Get Detective: Meet the Elusive, Intrepid P.I. Who Frees Chained Jewish Women
He’s the expert who specializes in finding ‘disappeared’ husbands—men who leave their wives without Jewish divorces, or hope
I asked him what he had learned about this target, in particular, from observing him.
“His uncertainty,” he said. “He has nothing left. And his hatred. It’s his reason to live. If I get this get from him, he will lose that one reason. He could have a heart attack. Or a breakdown.” Gaiman thought for a minute. “A nervous breakdown, I mean,” he said. “All these men, they withhold for the same reason: Revenge.”
Until 2003, Gaiman’s salary was paid by the Israeli government: $75,000 a year, not including expenses, to track down men who were refusing to divorce their wives and who had fled the country. But in 2003, Gaiman said, Tommy Lapid, father of current MK Yair Lapid and then-minister of justice, a man committed to ending what the New York Times referred to as “state subsidized Judaism,” axed his job. “He didn’t think this is the role of government anymore,” Gaiman said.
It then fell to the agunot themselves to pick up the bill. “An agunah is the most prone individual out there,” Gaiman said. “All the vultures are trying to take from her.” He puts in hundreds of hours on each case, he claims, but comes away making less than $20 an hour.
Gaiman doesn’t think the problems facing agunot stem from halakhah—the Jewish legal system. About the dayanim—the judges in the rabbinical courts—he said some care about the plight of these women, and some don’t. For instance, he said, Rav Ovadiya Yosef, former Sephardi chief rabbi of Israel and spiritual leader of the Shas Party, won’t do a thing to forward the public-policy debate, but on a case-by-case basis, “he will tear up every small possibility to find a way to help.”
We were now in the car driving down the highway in search of a thrift store he wanted to check out. In order to get the get, Gaiman needed to assemble the seven necessary individuals. Because we were deep in the South, Gaiman’s plan was to ﬂy these people down from New York, where the closest beit din was located. He was hoping the shock of encountering such a group would induce the husband to give the get. The idea of flying seven people south seemed so ridiculous to me as to be implausible, but what did I know? He’s the detective.
“The halakhah has all the answers,” he insisted. “It says specifically in the Talmud, if a man should refuse a get, you beat him until he says, I want! The question is why the Israeli government doesn’t treat this like a crime?” I objected, wading in like the sucker that I am. “But halakhah is the reason you need these extra-judicial measures to make it work,” I said. “Isn’t the need for vigilantism the sign of a broken legal system?”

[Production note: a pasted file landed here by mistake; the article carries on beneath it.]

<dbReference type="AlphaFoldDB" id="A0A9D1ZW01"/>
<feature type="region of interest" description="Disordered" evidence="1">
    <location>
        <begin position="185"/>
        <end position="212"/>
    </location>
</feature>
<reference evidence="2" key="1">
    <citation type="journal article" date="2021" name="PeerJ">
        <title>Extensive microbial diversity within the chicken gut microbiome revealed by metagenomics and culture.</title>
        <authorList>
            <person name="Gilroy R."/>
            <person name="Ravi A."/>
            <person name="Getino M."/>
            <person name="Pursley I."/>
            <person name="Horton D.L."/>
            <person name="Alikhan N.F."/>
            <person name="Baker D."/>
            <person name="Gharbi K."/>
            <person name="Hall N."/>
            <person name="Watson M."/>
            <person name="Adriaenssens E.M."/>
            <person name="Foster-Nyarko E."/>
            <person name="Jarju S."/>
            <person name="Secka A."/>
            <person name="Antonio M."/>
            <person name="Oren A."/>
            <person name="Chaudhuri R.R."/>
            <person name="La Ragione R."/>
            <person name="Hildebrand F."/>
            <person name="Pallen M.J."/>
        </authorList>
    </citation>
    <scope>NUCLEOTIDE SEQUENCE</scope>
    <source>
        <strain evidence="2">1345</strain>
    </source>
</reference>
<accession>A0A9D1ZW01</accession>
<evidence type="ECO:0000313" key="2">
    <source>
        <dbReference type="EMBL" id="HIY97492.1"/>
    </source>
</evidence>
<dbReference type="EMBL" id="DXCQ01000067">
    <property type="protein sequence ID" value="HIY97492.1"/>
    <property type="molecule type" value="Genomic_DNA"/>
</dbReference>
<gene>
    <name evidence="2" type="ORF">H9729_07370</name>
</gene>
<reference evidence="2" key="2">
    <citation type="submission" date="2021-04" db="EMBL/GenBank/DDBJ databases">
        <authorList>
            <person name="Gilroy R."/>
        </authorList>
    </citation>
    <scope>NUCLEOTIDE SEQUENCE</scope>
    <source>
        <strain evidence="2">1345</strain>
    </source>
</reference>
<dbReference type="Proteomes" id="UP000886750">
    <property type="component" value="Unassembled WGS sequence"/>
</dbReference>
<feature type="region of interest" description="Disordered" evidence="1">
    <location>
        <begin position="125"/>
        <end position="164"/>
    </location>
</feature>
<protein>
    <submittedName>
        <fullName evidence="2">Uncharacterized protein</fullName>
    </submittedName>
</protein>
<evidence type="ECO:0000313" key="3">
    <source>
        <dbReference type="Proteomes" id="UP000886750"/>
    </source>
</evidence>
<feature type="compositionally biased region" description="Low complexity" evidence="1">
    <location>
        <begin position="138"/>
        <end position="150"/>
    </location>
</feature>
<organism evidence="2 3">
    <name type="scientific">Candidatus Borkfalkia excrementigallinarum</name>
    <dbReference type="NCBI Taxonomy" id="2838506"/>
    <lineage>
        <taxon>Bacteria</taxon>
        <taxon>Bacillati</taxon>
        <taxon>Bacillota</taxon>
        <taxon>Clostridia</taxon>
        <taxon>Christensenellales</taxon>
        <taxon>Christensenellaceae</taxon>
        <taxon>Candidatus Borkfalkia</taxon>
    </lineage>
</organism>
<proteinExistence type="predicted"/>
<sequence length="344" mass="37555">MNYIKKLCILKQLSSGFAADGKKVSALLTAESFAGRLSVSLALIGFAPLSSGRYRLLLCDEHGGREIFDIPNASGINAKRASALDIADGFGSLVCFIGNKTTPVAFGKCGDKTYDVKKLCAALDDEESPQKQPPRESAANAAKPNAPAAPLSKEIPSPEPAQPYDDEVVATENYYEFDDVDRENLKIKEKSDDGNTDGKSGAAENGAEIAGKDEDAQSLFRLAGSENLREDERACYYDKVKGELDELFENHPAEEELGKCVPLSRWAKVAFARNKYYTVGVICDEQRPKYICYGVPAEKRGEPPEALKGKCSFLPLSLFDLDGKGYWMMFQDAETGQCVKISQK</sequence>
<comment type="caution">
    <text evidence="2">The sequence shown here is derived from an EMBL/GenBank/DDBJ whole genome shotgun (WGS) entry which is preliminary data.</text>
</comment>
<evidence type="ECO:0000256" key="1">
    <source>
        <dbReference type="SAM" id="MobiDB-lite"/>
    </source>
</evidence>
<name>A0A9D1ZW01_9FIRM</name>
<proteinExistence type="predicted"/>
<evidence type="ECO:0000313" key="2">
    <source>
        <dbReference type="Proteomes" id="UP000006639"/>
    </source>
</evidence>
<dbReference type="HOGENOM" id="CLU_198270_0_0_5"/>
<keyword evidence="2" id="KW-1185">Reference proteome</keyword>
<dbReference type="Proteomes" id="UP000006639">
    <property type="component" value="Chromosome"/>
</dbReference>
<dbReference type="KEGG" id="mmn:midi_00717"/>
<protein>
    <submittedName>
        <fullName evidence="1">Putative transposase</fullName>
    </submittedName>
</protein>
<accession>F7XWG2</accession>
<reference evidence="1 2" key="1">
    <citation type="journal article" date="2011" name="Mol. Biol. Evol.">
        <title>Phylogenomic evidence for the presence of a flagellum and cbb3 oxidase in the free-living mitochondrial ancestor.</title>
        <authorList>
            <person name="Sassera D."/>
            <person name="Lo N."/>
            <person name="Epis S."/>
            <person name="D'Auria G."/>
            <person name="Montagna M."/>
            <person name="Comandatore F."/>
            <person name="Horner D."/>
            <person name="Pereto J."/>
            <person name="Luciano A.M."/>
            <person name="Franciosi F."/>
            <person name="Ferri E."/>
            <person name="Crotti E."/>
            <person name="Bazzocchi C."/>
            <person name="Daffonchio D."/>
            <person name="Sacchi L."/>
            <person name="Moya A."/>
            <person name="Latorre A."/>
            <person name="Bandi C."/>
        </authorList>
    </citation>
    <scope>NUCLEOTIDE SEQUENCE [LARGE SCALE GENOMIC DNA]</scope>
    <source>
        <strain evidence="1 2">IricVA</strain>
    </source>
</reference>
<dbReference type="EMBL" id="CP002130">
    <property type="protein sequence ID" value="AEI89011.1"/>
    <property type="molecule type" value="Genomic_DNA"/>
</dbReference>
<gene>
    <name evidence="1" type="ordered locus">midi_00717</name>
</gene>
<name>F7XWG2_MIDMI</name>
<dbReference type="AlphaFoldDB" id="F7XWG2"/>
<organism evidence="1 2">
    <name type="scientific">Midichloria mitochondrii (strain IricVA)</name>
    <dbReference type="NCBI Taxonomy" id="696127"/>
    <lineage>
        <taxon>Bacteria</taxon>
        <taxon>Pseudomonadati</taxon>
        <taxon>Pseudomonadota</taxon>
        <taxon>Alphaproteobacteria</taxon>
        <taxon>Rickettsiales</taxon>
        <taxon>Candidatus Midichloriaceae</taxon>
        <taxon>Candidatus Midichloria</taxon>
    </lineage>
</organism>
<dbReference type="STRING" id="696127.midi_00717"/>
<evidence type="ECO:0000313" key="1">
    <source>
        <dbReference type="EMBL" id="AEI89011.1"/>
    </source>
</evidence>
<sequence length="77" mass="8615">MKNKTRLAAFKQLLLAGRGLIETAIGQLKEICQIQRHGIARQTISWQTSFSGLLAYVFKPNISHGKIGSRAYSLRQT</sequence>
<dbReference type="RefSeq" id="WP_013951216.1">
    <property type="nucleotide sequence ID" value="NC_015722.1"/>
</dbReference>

“But this is part of the legal system,” Gaiman said. “What is the halakhah missing?”
“Equality,” I grumbled.
“It has better than equality,” he said. “It’s halakhah that says, ‘Honor your wife more than yourself.’ Judaism today is not the Judaism that Hashem wanted. If things were done according to halakhah, we wouldn’t be sitting here.”
“We also wouldn’t be sitting here if women could divorce men,” I said, driving into the thrift-store parking lot.
“That part Hashem wanted,” he said, holding up his hands. “It’s like your phone number. How many phone numbers do you have?”
We walked through the store. It was enormous, one of those huge warehouses where a person could get murdered in some corner and no one would know unless they were checking out the “Games and Other” section. We started in Household Items. Gaiman pretended to be picking things up, putting them down, but he seemed to be casing the joint, and he was real smooth at it.
We wandered into the parking lot, and he inspected the far reaches, the dark corners. There were a few trucks of various sizes. An untoward individual was sorting other people’s unwanted items into piles—shoes were the biggest, next clothes, and finally, the bigger items, like fans and pots and a Fisher Price child’s car; remnants of happier times when the only things people refused each other were second helpings.
“I’m imagining to give her the get in time for Shabbos,” he said. Then, abruptly: “This place isn’t going to work. Now to Plan B. Did you bring a hat like I asked you?”
We spent the rest of the afternoon sustaining his cover story. The town had one big manufacturer, and he was pretending to be a potential customer; he told the men at the local Orthodox synagogue that he had an appointment, which he didn’t have. I was still a little on edge from an earlier exchange about the Satmars. Gaiman had asked if I knew how members of the sect preferred to get their gets, and when I said I didn’t he said, “Three guys take him down to the mikveh. They say to him, this water, it’s all yours to drink, if you don’t want to give the get.”
I laughed, until I realized that this was not an academic anecdote. He had wanted me to check out the mikveh, hence the need for the hat: I should call and ask to use the mikveh, pretending to be a married woman in need of post-menstruation purification services.
It finally occurred to me to ask: “Have you ever used violence before?”
“No,” he had said. “But a mikveh is a good place for a conversation.”
We went back to my motel, and in my room we feasted on crackers and sardines and mustard (aside from this strictly kosher fare, Gaiman subsisted on fruits and vegetables when on a case). I asked him why he had devoted his life to rescuing women.
The notorious political assassination, still unsolved 80 years later, is instrumental in in keeping Israeli politics sane